Bits and Bobs

Apr 2011

One thing I’m quickly discovering about having this blog again is that I don’t feel so guilty about always closing so many tabs at the end of a web surfing session and I finally have an excuse to clear out my bookmark folders which is so backed up, it’d make the Collyer brothers blush.

Anyway, here’s some articles…

Citizen Kubrick
Stanley Kubrick’s films were landmark events – majestic, memorable and richly researched. But, as the years went by, the time between films grew longer and longer, and less and less was seen of the director. What on earth was he doing? Two years after his death, Jon Ronson was invited to the Kubrick estate and let loose among the fabled archive. He was looking for a solution to the mystery – this is what he found.

One bit in particular I loved…

(In fact, I soon discover, Kubrick did write back to fans, on random, rare occasions. I find two replies in total. Maybe he only ever wrote back twice. One reads, “Your letter of 4th May was overwhelming. What can I say in reply? Sincerely, Stanley Kubrick.” The other reads, “Dear Mr William, Thank you for writing. No comment about A Clockwork Orange. You will have to decide for yourself. Sincerely, Stanley Kubrick.”)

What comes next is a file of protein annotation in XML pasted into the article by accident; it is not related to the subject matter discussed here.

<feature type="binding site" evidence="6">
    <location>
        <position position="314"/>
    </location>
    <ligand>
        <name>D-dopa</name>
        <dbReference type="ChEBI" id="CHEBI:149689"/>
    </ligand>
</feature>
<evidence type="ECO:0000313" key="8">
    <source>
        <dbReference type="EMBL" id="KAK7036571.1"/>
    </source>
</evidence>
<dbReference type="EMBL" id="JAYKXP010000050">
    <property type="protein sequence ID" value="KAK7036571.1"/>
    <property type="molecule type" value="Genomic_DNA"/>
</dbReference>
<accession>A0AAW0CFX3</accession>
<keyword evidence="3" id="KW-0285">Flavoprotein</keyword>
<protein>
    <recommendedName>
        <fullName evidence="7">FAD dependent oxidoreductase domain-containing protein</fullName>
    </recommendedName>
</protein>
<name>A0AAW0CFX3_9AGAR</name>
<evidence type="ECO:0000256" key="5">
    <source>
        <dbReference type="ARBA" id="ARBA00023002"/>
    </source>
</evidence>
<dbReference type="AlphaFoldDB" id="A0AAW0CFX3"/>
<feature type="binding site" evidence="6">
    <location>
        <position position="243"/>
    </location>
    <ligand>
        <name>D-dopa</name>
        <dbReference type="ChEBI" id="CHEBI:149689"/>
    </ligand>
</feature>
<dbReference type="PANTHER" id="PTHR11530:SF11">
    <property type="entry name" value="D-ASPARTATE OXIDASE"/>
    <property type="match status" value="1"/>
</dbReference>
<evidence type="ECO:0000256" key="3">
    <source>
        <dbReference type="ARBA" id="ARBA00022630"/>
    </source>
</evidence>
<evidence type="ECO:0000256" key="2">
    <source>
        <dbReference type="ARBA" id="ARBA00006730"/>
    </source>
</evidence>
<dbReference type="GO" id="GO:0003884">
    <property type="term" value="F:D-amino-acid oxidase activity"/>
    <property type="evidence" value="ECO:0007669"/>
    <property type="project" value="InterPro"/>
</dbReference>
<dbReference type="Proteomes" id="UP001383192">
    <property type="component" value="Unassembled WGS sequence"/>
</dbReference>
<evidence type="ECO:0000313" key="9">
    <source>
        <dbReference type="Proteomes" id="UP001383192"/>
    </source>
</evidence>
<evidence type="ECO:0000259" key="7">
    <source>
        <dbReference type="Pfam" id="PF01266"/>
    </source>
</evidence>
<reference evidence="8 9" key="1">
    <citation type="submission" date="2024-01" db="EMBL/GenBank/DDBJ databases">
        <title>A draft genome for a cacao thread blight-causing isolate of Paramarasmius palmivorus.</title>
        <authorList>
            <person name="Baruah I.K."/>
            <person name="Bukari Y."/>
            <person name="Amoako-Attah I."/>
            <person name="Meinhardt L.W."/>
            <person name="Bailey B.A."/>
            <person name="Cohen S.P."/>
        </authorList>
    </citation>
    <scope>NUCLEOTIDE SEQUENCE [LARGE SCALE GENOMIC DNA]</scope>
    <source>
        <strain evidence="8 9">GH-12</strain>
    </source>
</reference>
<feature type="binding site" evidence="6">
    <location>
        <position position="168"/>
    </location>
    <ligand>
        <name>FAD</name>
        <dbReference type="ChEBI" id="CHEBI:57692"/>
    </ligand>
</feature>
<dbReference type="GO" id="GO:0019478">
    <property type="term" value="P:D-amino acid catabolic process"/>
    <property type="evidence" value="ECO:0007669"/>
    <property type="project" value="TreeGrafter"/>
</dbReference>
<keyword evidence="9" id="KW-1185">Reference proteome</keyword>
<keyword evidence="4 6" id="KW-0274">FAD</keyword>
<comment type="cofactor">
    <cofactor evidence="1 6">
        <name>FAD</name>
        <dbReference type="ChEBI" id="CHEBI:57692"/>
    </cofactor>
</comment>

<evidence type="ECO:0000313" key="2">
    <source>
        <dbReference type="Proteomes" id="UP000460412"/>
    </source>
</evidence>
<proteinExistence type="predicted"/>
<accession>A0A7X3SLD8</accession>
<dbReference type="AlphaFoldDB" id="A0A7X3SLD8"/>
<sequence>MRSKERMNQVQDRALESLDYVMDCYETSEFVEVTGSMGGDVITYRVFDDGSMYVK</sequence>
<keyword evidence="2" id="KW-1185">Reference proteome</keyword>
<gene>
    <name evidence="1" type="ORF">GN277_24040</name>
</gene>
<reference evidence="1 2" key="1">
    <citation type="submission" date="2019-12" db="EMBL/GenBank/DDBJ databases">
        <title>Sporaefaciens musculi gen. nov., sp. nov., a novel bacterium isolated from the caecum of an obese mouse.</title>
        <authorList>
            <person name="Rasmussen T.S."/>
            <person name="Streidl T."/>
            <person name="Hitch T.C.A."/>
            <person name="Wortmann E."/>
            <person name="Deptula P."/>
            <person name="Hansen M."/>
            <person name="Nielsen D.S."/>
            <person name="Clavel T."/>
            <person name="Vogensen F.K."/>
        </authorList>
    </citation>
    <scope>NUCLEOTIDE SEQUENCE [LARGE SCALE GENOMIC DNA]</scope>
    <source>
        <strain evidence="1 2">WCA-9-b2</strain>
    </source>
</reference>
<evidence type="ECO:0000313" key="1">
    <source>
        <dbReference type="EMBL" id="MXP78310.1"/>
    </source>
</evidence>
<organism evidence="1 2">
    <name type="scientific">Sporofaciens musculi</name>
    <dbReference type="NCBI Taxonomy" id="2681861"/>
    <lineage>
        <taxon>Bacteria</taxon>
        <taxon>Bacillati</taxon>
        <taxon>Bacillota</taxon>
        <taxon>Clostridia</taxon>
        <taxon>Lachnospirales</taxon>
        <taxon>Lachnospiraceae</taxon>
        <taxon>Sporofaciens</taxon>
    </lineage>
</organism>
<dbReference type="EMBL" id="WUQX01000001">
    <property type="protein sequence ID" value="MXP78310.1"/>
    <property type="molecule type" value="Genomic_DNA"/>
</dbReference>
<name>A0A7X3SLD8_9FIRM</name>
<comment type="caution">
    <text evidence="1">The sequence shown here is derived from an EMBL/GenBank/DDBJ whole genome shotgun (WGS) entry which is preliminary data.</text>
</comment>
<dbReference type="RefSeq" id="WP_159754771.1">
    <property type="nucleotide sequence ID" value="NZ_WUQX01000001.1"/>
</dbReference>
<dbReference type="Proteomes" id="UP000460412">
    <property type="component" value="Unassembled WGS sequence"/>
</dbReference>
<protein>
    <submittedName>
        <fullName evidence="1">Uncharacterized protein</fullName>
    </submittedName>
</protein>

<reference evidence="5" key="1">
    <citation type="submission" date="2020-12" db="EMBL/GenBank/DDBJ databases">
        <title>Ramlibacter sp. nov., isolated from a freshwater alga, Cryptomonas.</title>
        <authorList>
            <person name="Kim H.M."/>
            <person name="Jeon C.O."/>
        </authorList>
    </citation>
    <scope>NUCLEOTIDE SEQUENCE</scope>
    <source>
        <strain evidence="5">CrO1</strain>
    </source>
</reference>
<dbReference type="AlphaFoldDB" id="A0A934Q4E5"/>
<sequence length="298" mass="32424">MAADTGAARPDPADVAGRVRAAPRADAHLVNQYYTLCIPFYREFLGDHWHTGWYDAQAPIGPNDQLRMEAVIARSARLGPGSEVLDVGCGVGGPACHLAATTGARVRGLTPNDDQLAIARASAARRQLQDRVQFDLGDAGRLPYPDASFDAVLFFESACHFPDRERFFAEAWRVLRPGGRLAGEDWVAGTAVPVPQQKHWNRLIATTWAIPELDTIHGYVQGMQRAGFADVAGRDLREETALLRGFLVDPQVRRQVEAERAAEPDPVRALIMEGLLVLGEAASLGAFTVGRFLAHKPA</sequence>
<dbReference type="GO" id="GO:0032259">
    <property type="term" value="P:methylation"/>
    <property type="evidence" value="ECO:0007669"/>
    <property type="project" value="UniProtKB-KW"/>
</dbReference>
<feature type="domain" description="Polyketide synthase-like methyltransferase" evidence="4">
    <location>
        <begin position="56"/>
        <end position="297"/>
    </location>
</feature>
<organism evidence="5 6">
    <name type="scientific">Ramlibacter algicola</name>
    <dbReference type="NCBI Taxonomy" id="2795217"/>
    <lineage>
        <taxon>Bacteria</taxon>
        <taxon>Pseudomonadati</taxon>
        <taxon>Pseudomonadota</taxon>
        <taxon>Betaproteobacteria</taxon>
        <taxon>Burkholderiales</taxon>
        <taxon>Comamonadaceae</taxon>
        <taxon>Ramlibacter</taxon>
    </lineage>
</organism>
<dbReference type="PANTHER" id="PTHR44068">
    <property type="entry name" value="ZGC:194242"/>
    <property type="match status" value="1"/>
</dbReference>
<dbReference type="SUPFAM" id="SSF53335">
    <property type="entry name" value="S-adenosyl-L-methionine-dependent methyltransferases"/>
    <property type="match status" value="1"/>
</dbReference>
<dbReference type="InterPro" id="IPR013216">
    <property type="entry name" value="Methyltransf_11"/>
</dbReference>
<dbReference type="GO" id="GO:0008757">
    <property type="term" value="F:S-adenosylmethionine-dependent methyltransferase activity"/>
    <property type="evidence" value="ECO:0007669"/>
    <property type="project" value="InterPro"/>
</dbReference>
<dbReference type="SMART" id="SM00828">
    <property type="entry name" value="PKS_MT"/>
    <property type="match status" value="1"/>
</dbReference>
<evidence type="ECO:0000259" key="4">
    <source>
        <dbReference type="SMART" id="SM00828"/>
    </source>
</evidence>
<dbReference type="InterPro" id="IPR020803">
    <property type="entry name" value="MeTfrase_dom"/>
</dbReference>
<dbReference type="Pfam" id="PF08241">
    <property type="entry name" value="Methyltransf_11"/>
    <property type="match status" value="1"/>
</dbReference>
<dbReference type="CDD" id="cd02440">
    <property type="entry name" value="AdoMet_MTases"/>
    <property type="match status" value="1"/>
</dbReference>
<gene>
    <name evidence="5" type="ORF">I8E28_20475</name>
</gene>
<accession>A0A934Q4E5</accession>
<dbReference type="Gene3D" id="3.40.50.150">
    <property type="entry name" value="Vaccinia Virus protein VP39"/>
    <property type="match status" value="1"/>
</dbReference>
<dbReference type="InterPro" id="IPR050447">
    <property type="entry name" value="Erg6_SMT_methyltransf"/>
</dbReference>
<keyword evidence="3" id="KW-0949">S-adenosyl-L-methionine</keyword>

Also…

China unveils rival to International Space Station
The project heralds a shift in the balance of power among spacefaring nations. In June, the US space agency, Nasa, will mothball its whole fleet of space shuttles, in a move that will leave only the Russians capable of ferrying astronauts to and from the International Space Station. The $100bn (£60.5bn) outpost is itself due to fly only until 2020, but may be granted a reprieve until 2028.

Spaaaaaaaace.  It’s awesome. There’s also a further write up on the facts at bad astronomer here.  And finally…

Zaarly Makes It Possible To Buy Pretty Much Anything
That’s where Zaarly comes in. Zaarly is an almost shockingly simple app that lets you list whatever it is you’re looking for, be it a set of 17th century porcelain shepherdesses, tickets to an Evanescence concert, reservations at a fully booked restaurant or whatever else you can imagine paying for the privilege of having. Zaarly makes it so that anything–object, experience or otherwise–can be for sale.